This 19th century pie crimper was both decorative and useful for making your pies look good

This vision of the overflowing plentiful feast table represented mid-19th-century ideals of the woman’s role in creating a perfect home, a vision that Hale spread through her editorials each November in Godey’s detailing how women should prepare and celebrate the Thanksgiving feast in the home. Featuring recipes for turkey, stuffing, and pie, her writings created the “classic” American Thanksgiving ideal. As the United States was divided by the Civil War, Hale wrote a letter to President Lincoln urging him to make the day a national event, one that would bring Americans together. On October 3, 1863, Lincoln did just that, declaring the last Thursday in November a “day of Thanksgiving and Praise.”

As America entered the 20th century, Americans tweaked their Thanksgiving food traditions to reflect the modern vision of America. Progress, innovation, and technology all became part of the Thanksgiving table. Take the beloved cranberry sauce. Cranberries were too delicate to transport long distances and were consumed mostly in New England. But in 1912, Marcus Urann, head of the United Cape Cod Cranberry Company, started packaging and selling canned cranberry sauce under the name Ocean Spray Preserving Company. Now cranberries could enjoy a longer shelf life and become fixtures on the Thanksgiving table far away from cranberry bogs.

cranberries, shipping crate, label, Thanksgiving

Cranberries shipping crate, early 19th century

Stuffing, too, got a modern “upgrade.” The convenience-food revolution of the mid-1900s introduced pre-packaged stuffing mixes to the home kitchen; perfect stuffing became as easy as just adding chicken broth. These same convenience foods in the home earned green bean casserole a place at the Thanksgiving table. Campbell’s Soup Company published the first recipe for green bean casserole in 1955, trying to create a recipe made up entirely of things the “average” cook had on hand. The recipe, which has remained the same for over 50 years, used their cream of mushroom soup, crispy onions, and green beans.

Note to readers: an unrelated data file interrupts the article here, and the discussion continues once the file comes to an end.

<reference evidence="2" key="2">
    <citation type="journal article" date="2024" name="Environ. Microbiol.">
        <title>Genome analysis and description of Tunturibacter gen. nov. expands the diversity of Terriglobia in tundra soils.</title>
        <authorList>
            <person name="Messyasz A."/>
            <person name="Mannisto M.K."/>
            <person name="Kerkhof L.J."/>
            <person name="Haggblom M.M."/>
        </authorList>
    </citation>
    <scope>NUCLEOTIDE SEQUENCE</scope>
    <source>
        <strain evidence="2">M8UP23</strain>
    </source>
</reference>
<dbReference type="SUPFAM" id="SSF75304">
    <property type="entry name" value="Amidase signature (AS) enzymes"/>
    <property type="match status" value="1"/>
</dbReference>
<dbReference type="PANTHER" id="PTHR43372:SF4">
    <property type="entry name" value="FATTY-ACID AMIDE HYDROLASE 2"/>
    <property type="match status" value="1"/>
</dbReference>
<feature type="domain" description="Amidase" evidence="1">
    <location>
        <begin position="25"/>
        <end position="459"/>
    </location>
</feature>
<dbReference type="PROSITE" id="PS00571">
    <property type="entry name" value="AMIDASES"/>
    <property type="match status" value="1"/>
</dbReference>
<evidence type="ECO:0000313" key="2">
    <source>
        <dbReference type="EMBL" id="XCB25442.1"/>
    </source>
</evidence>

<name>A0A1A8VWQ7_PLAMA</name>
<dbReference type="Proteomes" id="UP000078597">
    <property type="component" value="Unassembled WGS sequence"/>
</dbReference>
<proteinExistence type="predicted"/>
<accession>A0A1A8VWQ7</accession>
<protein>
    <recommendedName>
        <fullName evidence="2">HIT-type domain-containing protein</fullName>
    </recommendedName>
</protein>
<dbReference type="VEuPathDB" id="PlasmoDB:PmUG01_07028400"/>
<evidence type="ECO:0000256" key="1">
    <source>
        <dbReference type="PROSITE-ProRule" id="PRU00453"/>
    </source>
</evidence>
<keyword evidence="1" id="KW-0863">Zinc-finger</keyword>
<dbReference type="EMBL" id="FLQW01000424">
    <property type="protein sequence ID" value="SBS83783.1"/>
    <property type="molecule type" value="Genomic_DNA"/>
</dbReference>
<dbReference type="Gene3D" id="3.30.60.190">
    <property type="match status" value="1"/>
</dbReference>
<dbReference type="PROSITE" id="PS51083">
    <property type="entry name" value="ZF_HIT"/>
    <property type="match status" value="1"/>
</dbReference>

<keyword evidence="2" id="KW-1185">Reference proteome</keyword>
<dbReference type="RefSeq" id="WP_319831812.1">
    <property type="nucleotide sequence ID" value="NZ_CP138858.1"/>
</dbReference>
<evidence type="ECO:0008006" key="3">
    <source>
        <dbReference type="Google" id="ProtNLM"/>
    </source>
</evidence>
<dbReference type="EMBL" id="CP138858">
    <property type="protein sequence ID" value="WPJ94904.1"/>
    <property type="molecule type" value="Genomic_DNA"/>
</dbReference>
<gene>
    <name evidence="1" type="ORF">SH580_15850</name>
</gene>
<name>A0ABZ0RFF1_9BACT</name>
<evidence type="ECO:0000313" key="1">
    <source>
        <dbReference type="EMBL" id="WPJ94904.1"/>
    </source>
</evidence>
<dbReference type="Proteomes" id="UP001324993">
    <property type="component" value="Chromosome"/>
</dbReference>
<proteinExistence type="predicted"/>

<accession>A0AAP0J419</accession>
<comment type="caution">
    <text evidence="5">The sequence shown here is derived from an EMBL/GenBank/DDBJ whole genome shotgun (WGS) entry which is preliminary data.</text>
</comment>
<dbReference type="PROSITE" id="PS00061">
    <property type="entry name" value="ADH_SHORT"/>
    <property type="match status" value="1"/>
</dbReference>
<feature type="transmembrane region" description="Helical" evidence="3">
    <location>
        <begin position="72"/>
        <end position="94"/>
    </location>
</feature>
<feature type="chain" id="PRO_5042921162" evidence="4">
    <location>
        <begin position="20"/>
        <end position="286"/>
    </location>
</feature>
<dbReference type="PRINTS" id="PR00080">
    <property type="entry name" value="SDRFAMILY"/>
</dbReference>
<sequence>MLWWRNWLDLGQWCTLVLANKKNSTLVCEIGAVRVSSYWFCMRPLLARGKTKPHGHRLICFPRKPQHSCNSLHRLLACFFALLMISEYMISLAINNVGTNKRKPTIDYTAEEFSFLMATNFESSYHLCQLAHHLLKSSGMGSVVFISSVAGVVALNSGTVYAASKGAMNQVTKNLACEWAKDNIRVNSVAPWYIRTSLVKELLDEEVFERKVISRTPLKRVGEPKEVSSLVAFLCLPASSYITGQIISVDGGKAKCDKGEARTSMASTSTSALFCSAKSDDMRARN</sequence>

Even pies took a turn to convenience with the introduction of canned, pureed pumpkin. Today, the vast majority of pumpkins grown in America are turned into canned pumpkin puree, which takes away the need to bake and mash a real pumpkin. Through these food innovations, every home in America could have a “traditional” Thanksgiving that meshed with the 20th-century vision of a modern America. So nowadays our Thanksgiving feast is as much a tribute to the mid-20th-century modernist ideal as it is to a 19th-century idealized view of our 17th-century origin story.

My Thanksgiving meal this year is going to be a mash-up. I can’t give up the canned cranberry sauce, even though locavores might shudder at the idea that I enjoy slicing its jellied perfection on the lines. But I’ve also ordered a “heritage” turkey—a bird that has more in common with a wild turkey than a Butterball—and added fish to the menu as a way to give those around my dinner table a taste of what the Pilgrims might have tasted back then. And I’m also going to add some mutton, as a nod to Hale’s Northwood feast. Thanksgiving not only reflects who Americans are, but who we want to be. And so what I really think Thanksgiving shows is how creative we are in putting new twists on old experiences.

Susan Evans is program director of the American Food History Project at the Smithsonian’s National Museum of American History.

She wrote this for What It Means to Be American, a national conversation hosted by the Smithsonian and Zócalo Public Square.

This was originally published by Zócalo Public Square on November 27, 2014.

*Lead photo and Uncle Sam’s Thanksgiving Dinner courtesy of the Library of Congress. Additional photos courtesy of the Smithsonian’s National Museum of American History.